- Autodesk announced yesterday that it signed a definitive agreement to acquire construction software company PlanGrid for $875 million net of cash.
- The transaction is expected to close during Autodesk’s fourth quarter of fiscal 2019, ending Jan. 31, 2019, and is subject to customary closing conditions. Autodesk expects the PlanGrid integration to contribute slightly to revenue in the fourth quarter and to be modestly negative for profitability and cashflows. In fiscal year 2020, Autodesk forecasts PlanGrid to contribute about $100 million in average rate of return and be slightly dilutive to profitability and cash flow.
- “There is a huge opportunity to streamline all aspects of construction through digitization and automation," Autodesk CEO Andrew Anagnost said, adding that the acts of designing and making things continue to work more in tandem. "The acquisition of PlanGrid will accelerate our efforts to improve construction workflows for every stakeholder in the construction process.”
PlanGrid has made huge inroads in the construction industry in a relatively short time following its formation in San Francisco by Tracy Young, Ralph Gootee, Ryan Sutton-Gee, Kenny Stone and Antoine Hersen in 2011 for the purpose of developing an app so that field workers could view building plans on mobile devices. CEO Young told Construction Dive it was about being in the right place at the right time.
“The cloud was becoming more popular, stack software was taking over the enterprise, and then Steve Jobs announced the first-generation iPad,” she said. “These three things together made PlanGrid possible, and so we quit our jobs to build it.”
Its first 40 users were former colleagues of the founders. But PlanGrid started to catch more peoples’ eyes and today the software can be pegged to more than 1 million projects across 90 countries, including such iconic projects as Hudson Yards in New York and the Comcast Innovation Tower in Philadelphia. Deloitte ranked PlanGrid the 143rd fastest-growing company in North America on its 2018 Technology Fast 500 list.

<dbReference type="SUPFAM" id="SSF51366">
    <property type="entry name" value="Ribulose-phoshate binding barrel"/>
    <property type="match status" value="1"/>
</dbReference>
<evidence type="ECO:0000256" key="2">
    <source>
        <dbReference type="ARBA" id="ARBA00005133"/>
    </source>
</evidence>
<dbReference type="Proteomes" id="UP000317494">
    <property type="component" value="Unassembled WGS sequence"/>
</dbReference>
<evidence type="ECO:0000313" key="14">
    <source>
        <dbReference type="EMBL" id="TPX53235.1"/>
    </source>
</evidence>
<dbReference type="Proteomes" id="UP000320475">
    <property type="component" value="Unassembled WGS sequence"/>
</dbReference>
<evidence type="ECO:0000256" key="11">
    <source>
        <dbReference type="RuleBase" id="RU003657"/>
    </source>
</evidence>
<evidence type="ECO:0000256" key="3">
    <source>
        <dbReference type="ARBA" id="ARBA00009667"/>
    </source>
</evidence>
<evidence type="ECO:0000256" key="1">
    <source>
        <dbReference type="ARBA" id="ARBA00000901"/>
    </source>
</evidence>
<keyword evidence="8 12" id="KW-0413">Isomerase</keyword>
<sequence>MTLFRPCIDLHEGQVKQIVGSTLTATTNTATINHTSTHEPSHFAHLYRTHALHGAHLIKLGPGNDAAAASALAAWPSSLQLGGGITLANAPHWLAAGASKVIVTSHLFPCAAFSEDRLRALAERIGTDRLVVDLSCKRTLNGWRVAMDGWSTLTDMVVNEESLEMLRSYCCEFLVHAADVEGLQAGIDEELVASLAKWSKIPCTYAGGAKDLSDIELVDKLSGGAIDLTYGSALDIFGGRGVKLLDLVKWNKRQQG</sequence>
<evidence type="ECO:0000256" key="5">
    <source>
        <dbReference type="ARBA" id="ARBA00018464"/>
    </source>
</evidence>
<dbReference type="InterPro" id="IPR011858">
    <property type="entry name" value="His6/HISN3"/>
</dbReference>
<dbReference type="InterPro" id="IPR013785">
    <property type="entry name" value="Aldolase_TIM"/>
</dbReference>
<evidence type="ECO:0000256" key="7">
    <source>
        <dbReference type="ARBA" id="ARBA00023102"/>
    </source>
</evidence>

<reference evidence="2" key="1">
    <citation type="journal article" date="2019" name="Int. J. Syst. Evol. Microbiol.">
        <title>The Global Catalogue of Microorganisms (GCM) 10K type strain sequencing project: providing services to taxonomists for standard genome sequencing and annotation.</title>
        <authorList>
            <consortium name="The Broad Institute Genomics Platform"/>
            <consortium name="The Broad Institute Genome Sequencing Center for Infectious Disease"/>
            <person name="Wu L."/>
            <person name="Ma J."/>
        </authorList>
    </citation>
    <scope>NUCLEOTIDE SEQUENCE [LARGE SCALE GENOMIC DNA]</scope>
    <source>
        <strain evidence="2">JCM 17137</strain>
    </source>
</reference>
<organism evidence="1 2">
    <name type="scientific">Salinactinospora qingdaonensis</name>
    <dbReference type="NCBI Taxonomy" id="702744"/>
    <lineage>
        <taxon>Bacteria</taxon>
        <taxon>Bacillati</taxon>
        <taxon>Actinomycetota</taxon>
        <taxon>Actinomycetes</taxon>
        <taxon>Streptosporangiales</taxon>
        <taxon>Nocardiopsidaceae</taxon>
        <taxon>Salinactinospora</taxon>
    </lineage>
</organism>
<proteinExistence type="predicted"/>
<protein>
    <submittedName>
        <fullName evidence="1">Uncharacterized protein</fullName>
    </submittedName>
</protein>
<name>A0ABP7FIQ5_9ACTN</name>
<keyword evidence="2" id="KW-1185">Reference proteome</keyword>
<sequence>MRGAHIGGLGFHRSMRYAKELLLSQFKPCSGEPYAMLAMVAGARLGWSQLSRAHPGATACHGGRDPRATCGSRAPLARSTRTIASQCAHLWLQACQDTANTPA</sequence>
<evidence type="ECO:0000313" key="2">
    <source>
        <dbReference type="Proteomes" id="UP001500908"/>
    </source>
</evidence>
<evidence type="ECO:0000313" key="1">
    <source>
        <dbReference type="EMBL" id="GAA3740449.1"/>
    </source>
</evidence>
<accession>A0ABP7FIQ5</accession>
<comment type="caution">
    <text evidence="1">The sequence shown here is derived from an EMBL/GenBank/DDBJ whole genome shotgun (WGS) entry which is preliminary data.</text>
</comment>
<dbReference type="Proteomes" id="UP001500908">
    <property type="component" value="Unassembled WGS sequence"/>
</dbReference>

Construction software giant Autodesk was one such company taking notice of PlanGrid. Jim Lynch, vice president and general manager of Autodesk’s Construction Business Unit, told Construction Dive that when Andrew Anagnost became CEO of Autodesk in 2017, he viewed the construction side as the "next big opportunity" and gave special focus to the business segment. A big part of that initiative was accelerating efforts in the field, which is where PlanGrid has had so much success.
"We wanted to accelerate our efforts in the field and we saw PlanGrid. The team has done an amazing job capturing the hearts and minds of teams out in the field and we thought it was a great fit from a technology and cultural perspective," Lynch said. "Everything just pointed in the direction of, 'let's do an acquisition.'"
In a presentation accompanying the announcement, Autodesk cited the following rationale for acquiring PlanGrid, which will retain its name. Lynch says the business will be kept whole to "continue on the great trajectory they're on":
- Immediate scale and presence in construction. PlanGrid has about 12,000 customers and 120,000 paid users.
- Construction expertise and strong research and development. PlanGrid brings 400 employees, the majority of whom are in research and development, sales and marketing.
- Complements Autodesk Revit and BIM 360. Integration of Autodesk products and PlanGrid will result in a smoother exchange of project information to all project members.
- Compelling synergies, such as Autodesk’s ability to grow internationally and growth opportunities with subcontractors and owners.
Young, who, reporting to Lynch, will continue to lead the PlanGrid team, said her team is electric with excitement and that the synergies between the two companies are "so obvious. It's crazy it's taken us this long to work together," she said. "This will completely change the construction technology landscape. One of the foundational problems of the industry is the disconnect between people designing and building structures. A lot of efficiency can be gained if we can get the project and design information to the field faster."
Lynch and Young agree that combining the two companies' expertise and solutions will positively change the way office and field workers collaborate and ultimately boost productivity, communication and information distribution while eliminating some challenges in construction. "Making sure people have the right information at the right time will take care of a lot of the problem," Young said.